Minnesota and Wisconsin residents are again struggling with propane shortages due to the unusually harsh winter weather. It’s the second shortage in six months, and it has forced suppliers like Lakes Gas to limit refill amounts to current customers and halt sales to new customers to keep up with demand.
The shortages, which began in the fall of 2013, caused Purdue University Extension to develop a website with conservation tips for struggling consumers in the Minnesota and Wisconsin regions. Propane suppliers and users alike were scrambling to adapt and many were understandably upset.
So, how did the shortage occur?
A combination of factors – many unforeseen- contributed to the shortages. Here’s a rundown as explained by a recent news article.
More than 660,000 farmers depend on propane in their farming operations. An unusually wet harvest season in 2013 led to a surge in propane use by farmers who had to dry their crops to in order to prevent spoilage. The crops were also larger than normal and the harvest season earlier, which contributed to more propane use for drying.
Temperatures were incredibly cold this year,-50 degrees in some areas of Minnesota and Wisconsin. Added to that, colder weather hit sooner than normal. That caused homeowners to use more propane to heat their homes than during normal winter seasons. Record snowfalls also slowed down ground transportation of propane gas.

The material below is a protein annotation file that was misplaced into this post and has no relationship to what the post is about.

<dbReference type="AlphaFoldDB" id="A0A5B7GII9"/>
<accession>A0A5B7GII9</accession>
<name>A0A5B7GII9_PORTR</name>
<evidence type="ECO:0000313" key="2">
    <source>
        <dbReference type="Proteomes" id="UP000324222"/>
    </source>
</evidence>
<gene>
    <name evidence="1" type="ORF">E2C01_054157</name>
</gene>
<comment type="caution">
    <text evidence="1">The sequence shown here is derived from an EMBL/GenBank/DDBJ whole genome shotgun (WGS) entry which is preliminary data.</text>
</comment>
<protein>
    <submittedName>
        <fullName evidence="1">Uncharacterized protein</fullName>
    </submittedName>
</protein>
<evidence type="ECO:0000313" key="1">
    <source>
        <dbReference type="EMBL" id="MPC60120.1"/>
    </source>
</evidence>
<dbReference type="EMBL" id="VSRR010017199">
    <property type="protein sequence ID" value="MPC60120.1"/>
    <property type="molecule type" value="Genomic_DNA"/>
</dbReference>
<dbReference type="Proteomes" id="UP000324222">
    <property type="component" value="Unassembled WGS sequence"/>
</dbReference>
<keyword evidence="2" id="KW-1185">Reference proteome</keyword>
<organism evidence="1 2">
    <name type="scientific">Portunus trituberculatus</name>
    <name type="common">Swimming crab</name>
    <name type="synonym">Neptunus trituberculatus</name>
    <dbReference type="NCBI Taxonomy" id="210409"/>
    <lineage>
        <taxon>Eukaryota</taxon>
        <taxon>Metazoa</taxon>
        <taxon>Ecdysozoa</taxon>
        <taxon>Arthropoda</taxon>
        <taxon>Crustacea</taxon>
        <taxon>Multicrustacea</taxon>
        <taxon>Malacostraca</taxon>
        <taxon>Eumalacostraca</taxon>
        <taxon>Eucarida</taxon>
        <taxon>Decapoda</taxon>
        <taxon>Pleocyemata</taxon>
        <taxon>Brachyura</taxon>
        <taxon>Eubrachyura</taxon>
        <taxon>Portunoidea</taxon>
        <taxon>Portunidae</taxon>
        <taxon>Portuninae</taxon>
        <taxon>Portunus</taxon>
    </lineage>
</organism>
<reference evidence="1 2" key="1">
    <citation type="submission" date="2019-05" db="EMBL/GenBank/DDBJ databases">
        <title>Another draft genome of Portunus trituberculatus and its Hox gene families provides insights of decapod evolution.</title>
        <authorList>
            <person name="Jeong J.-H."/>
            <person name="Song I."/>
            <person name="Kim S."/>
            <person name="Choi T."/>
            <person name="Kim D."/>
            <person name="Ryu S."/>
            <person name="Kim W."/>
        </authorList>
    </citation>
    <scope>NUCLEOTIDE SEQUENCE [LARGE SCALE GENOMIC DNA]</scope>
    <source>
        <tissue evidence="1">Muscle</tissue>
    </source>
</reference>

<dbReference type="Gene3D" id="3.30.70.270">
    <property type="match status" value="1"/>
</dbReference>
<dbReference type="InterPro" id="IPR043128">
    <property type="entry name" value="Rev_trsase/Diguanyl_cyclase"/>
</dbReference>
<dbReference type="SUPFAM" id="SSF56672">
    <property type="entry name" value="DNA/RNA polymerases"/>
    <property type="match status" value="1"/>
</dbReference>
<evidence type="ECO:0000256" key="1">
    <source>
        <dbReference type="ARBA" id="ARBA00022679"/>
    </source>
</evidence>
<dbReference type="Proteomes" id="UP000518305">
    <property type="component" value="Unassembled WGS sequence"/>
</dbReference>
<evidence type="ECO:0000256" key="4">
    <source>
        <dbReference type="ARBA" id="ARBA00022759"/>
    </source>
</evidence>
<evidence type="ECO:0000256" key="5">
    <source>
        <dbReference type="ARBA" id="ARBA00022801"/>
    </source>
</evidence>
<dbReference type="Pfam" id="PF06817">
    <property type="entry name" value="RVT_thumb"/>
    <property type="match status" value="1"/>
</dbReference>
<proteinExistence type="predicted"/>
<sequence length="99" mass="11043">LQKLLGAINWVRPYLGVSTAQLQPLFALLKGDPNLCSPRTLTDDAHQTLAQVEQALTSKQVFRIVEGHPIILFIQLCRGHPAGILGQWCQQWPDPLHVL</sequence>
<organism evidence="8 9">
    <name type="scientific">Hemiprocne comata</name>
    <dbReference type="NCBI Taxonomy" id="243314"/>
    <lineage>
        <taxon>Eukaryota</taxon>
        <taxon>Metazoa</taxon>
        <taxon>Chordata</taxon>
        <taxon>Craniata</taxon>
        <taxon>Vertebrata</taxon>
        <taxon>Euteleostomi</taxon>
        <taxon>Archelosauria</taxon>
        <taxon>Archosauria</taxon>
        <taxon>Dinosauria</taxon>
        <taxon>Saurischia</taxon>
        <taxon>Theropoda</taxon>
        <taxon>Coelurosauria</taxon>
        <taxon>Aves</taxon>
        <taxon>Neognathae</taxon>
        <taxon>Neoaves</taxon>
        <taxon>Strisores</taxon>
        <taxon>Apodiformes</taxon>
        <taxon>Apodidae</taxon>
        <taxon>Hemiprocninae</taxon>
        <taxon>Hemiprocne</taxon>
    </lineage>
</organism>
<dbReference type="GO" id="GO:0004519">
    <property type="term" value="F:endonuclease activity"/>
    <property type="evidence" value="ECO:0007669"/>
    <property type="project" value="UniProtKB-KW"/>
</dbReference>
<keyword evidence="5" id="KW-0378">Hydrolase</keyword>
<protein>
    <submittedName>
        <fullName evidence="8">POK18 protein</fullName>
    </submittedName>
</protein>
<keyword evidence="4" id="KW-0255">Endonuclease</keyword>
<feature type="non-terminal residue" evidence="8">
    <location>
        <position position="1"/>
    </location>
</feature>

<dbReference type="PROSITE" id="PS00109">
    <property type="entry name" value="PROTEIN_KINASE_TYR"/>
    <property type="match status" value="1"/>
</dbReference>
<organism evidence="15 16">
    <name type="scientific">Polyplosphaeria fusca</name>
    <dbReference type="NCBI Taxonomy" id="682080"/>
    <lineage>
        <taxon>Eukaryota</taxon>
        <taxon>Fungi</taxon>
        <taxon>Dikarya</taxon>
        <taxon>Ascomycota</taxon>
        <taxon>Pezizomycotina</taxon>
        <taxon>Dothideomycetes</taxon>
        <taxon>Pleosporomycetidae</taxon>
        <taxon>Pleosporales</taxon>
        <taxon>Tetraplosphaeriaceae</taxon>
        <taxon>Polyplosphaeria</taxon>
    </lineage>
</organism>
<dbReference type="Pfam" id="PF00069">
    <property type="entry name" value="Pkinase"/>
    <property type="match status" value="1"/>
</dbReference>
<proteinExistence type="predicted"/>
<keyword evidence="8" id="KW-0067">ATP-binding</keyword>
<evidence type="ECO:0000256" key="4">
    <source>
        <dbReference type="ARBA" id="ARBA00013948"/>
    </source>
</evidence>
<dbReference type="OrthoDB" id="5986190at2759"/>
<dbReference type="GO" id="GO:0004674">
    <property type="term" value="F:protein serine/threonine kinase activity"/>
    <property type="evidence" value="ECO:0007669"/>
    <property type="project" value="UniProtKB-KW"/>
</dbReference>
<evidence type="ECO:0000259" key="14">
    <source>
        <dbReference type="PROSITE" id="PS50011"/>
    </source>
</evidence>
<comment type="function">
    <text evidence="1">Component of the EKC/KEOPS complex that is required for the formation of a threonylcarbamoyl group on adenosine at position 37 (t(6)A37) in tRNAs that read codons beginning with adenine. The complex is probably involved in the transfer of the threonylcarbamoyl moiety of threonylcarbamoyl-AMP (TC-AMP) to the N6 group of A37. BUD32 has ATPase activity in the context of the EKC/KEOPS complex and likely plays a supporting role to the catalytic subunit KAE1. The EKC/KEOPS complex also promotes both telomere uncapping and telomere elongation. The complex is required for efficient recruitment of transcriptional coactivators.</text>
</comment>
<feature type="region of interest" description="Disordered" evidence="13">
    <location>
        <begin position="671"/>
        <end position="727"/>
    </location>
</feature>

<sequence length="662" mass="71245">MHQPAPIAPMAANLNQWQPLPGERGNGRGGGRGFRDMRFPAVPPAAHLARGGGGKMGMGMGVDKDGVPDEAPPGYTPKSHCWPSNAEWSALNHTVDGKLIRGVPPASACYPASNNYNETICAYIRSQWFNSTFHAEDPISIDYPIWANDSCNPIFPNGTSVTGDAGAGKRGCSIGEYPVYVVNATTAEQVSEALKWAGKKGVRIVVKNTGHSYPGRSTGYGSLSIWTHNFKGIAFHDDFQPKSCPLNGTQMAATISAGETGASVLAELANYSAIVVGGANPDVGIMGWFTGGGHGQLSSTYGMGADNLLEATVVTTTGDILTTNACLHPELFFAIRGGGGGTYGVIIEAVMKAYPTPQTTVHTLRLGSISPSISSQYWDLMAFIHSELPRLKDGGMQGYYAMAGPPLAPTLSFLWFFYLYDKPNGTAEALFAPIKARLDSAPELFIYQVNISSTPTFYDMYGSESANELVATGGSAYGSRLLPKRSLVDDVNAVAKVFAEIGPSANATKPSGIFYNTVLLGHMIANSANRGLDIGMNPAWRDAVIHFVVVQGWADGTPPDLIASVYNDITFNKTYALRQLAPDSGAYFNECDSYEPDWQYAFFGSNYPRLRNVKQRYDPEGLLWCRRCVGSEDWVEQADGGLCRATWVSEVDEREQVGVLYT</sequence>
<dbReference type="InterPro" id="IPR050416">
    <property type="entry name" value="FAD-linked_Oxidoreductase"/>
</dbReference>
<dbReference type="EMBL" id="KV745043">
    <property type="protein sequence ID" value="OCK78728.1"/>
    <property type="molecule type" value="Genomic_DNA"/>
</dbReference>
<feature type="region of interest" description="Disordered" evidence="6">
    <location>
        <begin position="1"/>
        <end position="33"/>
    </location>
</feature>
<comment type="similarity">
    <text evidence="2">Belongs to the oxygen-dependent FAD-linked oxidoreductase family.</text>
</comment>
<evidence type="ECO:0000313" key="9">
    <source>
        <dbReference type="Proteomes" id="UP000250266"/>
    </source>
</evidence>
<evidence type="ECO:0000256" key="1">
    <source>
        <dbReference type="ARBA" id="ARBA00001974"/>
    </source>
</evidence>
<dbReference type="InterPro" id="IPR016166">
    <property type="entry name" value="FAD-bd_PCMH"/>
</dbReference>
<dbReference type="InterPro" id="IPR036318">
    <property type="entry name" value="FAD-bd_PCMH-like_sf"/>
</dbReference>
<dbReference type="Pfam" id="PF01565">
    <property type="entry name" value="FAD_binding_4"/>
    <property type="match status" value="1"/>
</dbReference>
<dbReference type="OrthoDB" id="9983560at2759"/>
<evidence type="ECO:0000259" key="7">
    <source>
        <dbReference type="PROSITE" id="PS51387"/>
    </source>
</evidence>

A prominent propane pipeline running from Canada to Minnesota and supplying 40 percent of Minnesota’s propane was shut down for three weeks of maintenance in November and December 2013. The Cochin Pipeline shutdown exacerbated the propane shortage, slowing down shipment of the gas to areas that needed it.
The pipeline will shut down for propane use permanently in April, and propane suppliers throughout the Minnesota and Wisconsin region have been preparing for that change for the last year.
U.S. exports of propane gas increased significantly during the shortage, to 408,000 barrels per day in October, from 168,000 in January, according to the U.S. Energy Information Administration.
Propane suppliers and the National Propane Gas Association are working to address the issue and increase supplies. Keep checking back with Lakes Gas for more updates.